About the Story
This story grew from the following kernel: what if relationships were visible? What if your romantic relationship with another person were an undeniable, physical thing, whose appearance would indicate the state of the relationship? How might that affect the way we live our lives, or the way society is structured?
I decided to set the story in a community of artists, whose relationships tend to be frequent, deep, complex, and fraught. For some reason this suggested to me the Belle Époque in Paris, circa 1907. Everything else in the story grew from there.
I’m intrigued that Beneath Ceaseless Skies describes this story as steampunk. When I was writing it I thought of it primarily as a romantic fantasy; the electrical gizmos in the story, I thought, were just props. But of course all of these elements do add up to something steampunkish, especially given that I subtitled it “a scientific romance.”
This isn’t the first time I had no idea what kind of story I had written until it was published. I thought “Nucleon” was hard SF, an alternate-universe story about an atomic car. I even sent it to Analog. But it turns out it’s actually a fantasy, a variation on the well-known “mystery shop” trope, as David Hartwell pointed out when he bought it for Year’s Best Fantasy.
“Quite charming. The galanteries are a happy creation, very French, as is the solution.”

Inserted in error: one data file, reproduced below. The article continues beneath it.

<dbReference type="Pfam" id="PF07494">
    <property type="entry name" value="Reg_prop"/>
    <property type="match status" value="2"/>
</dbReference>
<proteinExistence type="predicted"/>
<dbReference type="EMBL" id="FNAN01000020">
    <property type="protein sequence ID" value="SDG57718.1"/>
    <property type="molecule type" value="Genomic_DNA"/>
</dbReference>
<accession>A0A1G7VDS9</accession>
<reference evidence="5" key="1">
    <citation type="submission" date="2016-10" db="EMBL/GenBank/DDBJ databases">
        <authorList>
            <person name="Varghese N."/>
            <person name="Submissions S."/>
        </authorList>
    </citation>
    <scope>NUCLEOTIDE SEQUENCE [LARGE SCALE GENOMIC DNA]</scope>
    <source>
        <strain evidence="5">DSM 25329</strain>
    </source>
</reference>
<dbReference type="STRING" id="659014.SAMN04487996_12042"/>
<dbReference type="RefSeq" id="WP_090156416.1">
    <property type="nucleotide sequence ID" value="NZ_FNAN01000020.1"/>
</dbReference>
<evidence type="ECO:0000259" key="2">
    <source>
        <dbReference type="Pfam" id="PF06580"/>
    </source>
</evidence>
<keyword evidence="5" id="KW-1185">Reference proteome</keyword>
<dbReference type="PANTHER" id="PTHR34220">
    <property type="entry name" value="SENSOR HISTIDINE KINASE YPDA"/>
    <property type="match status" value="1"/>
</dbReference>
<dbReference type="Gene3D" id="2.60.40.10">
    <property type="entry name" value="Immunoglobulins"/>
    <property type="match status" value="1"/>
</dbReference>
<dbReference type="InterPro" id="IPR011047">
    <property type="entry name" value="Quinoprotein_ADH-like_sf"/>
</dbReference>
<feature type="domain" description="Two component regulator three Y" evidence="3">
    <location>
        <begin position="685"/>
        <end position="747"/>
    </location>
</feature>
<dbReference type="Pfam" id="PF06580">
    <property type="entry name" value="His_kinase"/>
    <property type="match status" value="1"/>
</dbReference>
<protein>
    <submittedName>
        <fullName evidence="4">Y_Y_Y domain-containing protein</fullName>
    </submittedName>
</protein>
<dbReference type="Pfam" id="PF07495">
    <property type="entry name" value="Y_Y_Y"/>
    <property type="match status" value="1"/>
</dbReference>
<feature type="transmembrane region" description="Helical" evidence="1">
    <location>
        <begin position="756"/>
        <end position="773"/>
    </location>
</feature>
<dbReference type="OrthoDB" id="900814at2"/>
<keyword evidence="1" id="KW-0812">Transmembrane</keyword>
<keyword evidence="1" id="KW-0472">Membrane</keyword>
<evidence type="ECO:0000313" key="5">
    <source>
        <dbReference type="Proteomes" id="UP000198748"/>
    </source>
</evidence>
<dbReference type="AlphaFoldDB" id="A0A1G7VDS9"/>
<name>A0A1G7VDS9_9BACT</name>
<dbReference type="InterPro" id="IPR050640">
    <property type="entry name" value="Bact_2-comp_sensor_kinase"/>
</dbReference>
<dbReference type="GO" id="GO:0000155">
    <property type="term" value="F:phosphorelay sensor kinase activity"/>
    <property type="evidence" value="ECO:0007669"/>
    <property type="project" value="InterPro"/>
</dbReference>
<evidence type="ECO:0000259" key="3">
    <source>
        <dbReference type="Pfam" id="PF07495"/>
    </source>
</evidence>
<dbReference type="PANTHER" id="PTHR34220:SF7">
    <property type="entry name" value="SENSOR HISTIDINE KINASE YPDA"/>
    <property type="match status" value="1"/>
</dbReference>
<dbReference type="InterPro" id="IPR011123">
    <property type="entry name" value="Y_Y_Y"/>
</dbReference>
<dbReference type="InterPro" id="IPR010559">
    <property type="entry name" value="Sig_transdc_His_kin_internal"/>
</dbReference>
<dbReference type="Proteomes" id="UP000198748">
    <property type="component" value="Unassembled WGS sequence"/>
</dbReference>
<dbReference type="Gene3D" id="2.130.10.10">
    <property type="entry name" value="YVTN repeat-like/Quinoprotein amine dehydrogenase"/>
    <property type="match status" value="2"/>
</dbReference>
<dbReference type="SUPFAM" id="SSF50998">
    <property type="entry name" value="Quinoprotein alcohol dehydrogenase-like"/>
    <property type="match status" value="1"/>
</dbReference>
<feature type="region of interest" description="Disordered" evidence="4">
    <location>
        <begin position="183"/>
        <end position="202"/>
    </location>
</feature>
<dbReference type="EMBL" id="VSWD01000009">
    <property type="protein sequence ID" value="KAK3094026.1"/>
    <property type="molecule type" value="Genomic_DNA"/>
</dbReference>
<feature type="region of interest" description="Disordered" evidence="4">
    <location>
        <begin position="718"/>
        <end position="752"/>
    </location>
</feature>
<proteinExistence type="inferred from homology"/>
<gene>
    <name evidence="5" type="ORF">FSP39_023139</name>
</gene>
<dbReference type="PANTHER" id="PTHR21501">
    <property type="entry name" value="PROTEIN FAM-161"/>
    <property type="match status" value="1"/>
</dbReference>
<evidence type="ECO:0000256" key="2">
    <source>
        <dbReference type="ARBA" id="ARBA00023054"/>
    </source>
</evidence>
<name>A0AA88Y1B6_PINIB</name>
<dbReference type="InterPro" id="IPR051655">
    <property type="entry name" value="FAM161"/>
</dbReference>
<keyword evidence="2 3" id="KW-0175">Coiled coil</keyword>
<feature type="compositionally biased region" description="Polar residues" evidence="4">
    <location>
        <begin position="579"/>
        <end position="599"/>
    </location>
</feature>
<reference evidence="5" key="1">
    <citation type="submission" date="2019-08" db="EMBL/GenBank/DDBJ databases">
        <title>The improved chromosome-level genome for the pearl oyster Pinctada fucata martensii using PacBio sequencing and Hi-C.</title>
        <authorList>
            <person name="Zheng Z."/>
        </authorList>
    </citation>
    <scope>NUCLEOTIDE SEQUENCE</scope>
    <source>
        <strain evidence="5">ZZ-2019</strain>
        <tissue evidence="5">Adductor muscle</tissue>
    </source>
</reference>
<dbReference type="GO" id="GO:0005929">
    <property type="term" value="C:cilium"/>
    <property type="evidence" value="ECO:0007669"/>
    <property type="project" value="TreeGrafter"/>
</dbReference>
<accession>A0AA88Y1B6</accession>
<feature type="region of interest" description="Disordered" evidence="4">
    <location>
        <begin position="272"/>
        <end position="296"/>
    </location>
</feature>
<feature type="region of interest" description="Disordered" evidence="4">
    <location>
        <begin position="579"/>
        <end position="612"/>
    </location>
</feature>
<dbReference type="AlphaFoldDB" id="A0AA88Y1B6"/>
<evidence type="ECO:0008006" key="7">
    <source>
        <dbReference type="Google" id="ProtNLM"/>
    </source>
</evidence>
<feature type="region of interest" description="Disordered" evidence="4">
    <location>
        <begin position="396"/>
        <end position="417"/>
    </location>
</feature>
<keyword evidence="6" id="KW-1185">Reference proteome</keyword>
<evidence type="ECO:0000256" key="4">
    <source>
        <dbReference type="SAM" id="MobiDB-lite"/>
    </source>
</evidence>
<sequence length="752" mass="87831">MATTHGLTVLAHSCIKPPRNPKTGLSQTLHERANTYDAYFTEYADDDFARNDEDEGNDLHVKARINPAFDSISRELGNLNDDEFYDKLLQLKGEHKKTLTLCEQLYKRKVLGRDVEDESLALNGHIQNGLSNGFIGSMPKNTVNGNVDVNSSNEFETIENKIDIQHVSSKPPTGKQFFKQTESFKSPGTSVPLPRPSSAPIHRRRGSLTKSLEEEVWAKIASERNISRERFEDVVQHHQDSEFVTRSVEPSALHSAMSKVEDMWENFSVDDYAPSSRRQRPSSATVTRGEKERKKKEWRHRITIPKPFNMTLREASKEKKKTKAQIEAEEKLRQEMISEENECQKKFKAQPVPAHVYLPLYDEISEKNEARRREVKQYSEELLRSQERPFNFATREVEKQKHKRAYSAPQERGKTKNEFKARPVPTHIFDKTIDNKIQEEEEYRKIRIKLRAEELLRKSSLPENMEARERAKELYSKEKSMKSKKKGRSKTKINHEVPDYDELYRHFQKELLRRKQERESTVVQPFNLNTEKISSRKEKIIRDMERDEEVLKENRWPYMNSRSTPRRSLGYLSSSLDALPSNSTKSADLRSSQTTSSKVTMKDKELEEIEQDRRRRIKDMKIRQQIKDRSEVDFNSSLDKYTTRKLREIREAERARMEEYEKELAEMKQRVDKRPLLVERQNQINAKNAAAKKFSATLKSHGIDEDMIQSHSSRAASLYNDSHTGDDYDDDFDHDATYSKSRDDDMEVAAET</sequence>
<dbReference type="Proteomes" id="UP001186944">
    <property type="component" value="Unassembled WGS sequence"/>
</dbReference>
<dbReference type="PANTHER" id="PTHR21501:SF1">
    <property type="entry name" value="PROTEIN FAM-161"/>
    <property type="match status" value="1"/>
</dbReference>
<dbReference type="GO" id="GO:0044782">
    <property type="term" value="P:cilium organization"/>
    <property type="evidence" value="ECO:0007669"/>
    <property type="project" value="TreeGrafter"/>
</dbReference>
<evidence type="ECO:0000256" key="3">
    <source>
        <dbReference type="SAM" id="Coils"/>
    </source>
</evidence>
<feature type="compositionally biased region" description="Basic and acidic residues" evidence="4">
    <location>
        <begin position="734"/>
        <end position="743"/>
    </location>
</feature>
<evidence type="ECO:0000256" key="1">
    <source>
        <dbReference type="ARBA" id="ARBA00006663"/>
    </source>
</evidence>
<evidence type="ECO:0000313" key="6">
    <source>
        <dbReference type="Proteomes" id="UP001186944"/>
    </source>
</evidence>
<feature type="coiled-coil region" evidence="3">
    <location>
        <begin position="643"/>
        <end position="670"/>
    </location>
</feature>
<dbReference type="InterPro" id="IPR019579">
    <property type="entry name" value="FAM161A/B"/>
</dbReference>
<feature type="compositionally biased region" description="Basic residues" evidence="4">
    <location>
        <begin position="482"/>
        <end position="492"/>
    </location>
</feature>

— Lois Tilton, Locus Online
The Tuesday night salon was held at the home of Monsieur and Madame Dumouchel. Zéphine, as usual, was among the last to arrive — between her wretched situation at the stationers’ and the erratic performance of the new electric trams, it was a good week when she made it to the 11th arrondissement before seven in the evening.
This had not been a good week. It was nearly eight o’clock and Zéphine found herself tired, cross, and starving as she knocked on the tall lacquered door of the Dumouchels’ elegant town house. But, as always, Mme. Dumouchel greeted her with a warm “enchantée de vous revoir” and, even more welcome, a tray of delicate pastries. Zéphine selected several of her favorites, working hard to savor each bite despite the fact that they would serve as her entire supper.
The salon was already in raucous full swing as she followed Mme. Dumouchel through the double doors into the living room, Mme. Dumouchel’s galanterie for her husband padding contentedly along beside them. It was a docile little thing, with a cute pug nose and large soulful eyes, and Zéphine could not fail to notice with a pang of envy how similar it was to its counterpart, M. Dumouchel’s galanterie for his wife, which dozed placidly at M. Dumouchel’s feet. The two creatures were as alike as two little peas in a pod, reflecting the comfortable stability of the Dumouchels’ marriage. As Mme. Dumouchel settled into the chair next to her husband, the two galanteries merged without the slightest fuss into a single creature that looked exactly the same.
Zéphine sighed at the charming domestic tableau. Her own last romantic liaison had produced an ill-starred pair of galanteries — her galanterie for her beau had been sleek and black with pointed ears like a fox, while his for her was a mangy gray thing resembling a cross between a wildcat and a basset hound. Upon meeting, the two galanteries had circled each other warily before merging into an awkward, lopsided creature that seemed ill at ease with itself. Perhaps it should not have been a surprise when the relationship ended after only four months.
She shook off the dispiriting memory, drew a cup of coffee from the urn, and settled herself on one of the remaining open chairs, content for now to listen and observe…